Ryanair disputes 'near-crash' claim at Memmingen airport
German aviation report says pilot demanded runway change to save time after delayed take-off
BUDGET airline Ryanair is disputing a German aviation report that claims one of its aircraft nearly crashed after the pilots tried to make up for lost time.
The Boeing 737, carrying 153 passengers, took off 25 minutes late from Manchester airport. The airline is a stickler for punctuality and the pilot sought permission to land at Memmingen Airport in Bavaria on Runway 24 instead of the scheduled Runway 6 to save time on taxiing on landing.
It is claimed the crew then set the autopilot incorrectly for the new approach and the plane descended too quickly, resulting in an emergency pull-up.
The German Federal Bureau of Aircraft Accidents Investigation classified what happened on 23 September as a "serious incident". At one point the plane was just a second away from disaster – dropping at 500ft per second when it was just 450ft above ground. The report said that, according to the flight recorder, a warning sounded with the words: "Terrain, terrain, pull up".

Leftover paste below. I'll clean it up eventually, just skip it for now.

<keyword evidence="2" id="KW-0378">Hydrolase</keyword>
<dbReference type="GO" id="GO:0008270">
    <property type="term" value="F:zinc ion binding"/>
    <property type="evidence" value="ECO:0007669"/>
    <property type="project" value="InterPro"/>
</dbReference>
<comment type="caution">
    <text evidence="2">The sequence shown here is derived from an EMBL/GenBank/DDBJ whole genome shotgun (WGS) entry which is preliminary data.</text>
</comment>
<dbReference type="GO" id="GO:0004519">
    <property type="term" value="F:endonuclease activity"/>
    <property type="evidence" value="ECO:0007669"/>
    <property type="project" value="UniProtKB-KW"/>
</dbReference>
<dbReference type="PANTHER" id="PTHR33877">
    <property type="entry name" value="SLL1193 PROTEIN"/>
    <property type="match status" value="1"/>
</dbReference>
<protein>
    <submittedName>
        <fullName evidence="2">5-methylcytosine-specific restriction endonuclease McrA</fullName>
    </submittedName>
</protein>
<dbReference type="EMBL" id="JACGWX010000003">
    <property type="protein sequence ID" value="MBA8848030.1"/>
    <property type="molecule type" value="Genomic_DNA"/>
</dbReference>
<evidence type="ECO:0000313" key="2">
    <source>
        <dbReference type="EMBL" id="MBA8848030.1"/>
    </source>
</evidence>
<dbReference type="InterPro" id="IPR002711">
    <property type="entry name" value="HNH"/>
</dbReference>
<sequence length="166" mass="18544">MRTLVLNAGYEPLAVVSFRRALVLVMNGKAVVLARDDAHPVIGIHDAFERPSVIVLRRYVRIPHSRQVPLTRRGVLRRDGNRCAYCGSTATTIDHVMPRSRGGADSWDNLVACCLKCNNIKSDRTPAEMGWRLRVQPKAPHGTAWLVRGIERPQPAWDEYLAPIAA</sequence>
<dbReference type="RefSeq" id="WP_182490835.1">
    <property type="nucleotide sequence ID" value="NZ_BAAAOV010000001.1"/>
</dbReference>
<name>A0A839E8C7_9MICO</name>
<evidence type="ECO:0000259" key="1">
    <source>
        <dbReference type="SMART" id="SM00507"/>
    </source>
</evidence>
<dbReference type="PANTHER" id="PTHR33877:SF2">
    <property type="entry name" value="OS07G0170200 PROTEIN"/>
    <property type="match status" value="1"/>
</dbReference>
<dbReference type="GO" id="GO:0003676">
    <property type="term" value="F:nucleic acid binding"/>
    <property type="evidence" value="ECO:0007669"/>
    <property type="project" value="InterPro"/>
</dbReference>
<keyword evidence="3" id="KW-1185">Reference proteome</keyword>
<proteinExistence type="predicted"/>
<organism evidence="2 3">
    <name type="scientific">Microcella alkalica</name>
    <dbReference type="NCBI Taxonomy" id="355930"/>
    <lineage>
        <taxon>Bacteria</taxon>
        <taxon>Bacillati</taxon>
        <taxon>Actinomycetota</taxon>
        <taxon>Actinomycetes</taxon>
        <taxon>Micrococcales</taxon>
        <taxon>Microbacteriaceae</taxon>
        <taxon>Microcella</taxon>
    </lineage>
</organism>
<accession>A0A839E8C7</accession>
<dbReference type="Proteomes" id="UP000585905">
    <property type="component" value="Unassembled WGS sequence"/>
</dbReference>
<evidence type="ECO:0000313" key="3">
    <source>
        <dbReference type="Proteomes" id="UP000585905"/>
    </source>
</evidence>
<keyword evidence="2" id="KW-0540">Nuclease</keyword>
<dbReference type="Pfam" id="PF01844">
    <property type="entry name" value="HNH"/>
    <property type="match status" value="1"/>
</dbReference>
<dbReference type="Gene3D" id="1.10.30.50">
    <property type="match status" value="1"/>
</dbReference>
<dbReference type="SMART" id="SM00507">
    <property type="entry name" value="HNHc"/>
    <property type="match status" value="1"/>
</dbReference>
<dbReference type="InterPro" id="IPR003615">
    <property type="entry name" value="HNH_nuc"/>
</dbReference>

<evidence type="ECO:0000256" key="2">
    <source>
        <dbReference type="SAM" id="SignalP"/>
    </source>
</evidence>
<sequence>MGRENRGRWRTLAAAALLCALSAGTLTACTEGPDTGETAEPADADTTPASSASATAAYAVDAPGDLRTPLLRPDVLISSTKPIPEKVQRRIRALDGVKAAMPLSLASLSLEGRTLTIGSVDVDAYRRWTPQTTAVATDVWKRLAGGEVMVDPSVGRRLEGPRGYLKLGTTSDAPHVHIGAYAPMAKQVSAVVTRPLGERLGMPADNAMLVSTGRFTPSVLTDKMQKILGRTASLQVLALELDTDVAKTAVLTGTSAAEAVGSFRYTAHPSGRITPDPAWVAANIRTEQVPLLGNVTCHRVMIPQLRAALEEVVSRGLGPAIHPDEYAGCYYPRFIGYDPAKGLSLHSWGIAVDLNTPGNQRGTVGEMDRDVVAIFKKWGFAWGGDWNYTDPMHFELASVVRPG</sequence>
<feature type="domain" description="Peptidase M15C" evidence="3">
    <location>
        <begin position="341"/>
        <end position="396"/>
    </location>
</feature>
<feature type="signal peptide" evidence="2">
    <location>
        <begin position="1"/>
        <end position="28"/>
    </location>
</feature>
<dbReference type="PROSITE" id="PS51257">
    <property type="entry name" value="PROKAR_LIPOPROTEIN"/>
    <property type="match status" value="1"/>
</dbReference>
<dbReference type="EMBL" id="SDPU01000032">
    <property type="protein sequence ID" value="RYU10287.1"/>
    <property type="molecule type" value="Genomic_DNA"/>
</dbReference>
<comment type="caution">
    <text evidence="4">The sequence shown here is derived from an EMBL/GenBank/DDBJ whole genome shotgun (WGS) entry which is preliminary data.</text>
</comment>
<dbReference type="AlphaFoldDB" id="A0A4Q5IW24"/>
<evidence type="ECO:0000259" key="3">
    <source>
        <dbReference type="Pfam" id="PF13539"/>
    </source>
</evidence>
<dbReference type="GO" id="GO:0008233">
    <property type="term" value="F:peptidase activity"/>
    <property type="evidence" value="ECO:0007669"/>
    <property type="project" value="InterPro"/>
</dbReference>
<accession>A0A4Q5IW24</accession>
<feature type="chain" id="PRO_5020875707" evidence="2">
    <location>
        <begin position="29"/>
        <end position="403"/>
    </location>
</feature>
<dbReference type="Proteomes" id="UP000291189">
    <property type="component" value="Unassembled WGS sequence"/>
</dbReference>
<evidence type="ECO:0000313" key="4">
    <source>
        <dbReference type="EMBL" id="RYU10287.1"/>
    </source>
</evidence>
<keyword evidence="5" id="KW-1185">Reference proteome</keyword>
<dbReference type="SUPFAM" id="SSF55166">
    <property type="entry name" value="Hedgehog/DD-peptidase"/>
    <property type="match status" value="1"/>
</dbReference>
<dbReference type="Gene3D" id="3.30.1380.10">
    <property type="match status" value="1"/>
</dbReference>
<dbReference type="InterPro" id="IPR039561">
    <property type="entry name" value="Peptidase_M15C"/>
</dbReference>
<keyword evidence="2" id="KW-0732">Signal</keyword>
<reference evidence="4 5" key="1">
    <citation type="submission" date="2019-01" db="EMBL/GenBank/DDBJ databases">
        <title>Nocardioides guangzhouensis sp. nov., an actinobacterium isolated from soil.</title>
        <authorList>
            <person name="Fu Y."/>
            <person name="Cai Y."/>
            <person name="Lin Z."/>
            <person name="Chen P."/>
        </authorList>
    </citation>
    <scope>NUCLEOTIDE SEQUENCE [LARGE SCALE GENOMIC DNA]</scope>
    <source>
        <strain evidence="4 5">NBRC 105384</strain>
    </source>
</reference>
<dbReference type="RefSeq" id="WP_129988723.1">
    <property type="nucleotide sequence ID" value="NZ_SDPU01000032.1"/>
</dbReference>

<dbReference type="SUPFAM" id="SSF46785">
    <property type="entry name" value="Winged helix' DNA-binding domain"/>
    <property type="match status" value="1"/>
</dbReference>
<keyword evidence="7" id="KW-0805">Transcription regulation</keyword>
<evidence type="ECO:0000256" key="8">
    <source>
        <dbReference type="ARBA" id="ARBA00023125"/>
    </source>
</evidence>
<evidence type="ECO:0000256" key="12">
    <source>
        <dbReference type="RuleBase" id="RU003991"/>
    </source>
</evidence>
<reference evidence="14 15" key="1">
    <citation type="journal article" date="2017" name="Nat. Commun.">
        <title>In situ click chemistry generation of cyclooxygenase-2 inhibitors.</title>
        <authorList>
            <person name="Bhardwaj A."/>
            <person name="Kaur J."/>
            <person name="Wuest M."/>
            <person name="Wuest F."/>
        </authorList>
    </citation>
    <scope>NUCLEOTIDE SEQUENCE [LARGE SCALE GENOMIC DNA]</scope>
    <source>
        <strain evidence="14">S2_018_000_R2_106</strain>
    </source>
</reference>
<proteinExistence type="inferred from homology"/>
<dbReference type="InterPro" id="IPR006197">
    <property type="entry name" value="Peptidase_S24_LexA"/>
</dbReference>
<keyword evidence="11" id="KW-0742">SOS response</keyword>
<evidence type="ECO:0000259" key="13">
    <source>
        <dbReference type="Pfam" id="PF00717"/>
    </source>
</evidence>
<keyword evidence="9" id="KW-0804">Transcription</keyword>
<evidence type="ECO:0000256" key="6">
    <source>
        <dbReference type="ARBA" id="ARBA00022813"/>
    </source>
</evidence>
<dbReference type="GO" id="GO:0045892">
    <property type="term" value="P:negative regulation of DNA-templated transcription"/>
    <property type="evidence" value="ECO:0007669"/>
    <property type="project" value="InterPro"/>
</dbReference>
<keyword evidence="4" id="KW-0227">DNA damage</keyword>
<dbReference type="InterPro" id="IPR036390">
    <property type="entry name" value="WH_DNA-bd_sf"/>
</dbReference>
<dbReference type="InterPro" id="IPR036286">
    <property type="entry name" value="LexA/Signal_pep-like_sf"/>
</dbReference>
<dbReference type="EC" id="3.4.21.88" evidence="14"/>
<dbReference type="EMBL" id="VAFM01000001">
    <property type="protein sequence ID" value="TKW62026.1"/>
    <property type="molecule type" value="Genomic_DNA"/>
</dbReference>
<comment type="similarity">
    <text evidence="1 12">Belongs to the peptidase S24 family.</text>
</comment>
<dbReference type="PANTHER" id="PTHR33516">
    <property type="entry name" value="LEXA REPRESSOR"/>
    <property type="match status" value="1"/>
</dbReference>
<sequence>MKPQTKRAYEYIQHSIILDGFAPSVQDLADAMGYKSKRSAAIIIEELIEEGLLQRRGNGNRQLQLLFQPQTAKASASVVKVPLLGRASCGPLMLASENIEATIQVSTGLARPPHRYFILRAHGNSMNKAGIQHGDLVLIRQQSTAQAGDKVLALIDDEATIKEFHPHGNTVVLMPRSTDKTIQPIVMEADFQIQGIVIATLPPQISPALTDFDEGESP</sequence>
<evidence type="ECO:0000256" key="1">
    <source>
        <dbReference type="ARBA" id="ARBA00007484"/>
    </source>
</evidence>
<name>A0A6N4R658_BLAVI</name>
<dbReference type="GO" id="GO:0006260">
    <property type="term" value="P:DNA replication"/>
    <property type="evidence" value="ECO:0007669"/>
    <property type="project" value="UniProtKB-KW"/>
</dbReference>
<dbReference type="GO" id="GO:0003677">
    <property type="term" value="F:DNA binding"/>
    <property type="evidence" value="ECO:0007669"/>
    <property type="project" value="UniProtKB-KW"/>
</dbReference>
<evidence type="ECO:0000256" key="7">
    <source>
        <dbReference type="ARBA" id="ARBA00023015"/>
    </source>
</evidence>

Ryanair reported the incident but said it was disputing some of elements of the German report, blaming "high tail-winds" for the incident which took place in September.
A spokesman told the Daily Mail: "Ryanair flight FR3214 on September 23 was on its final approach to the runway in Memmingen when they encountered unexpectedly high tail-winds.
"The crew decided to initiate a go-around procedure in line with Ryanair operating policy. After they had already commenced the go-around the aircraft warning systems sounded and the crew completed their go-around, landing normally a short time later. This incident was reported to the Irish Aviation Authority on September 24 and is the subject of an ongoing investigation."
The incident occurred just days after news emerged that several Ryanair flights had been involved in emergency landings which pilots said were due to low fuel readings.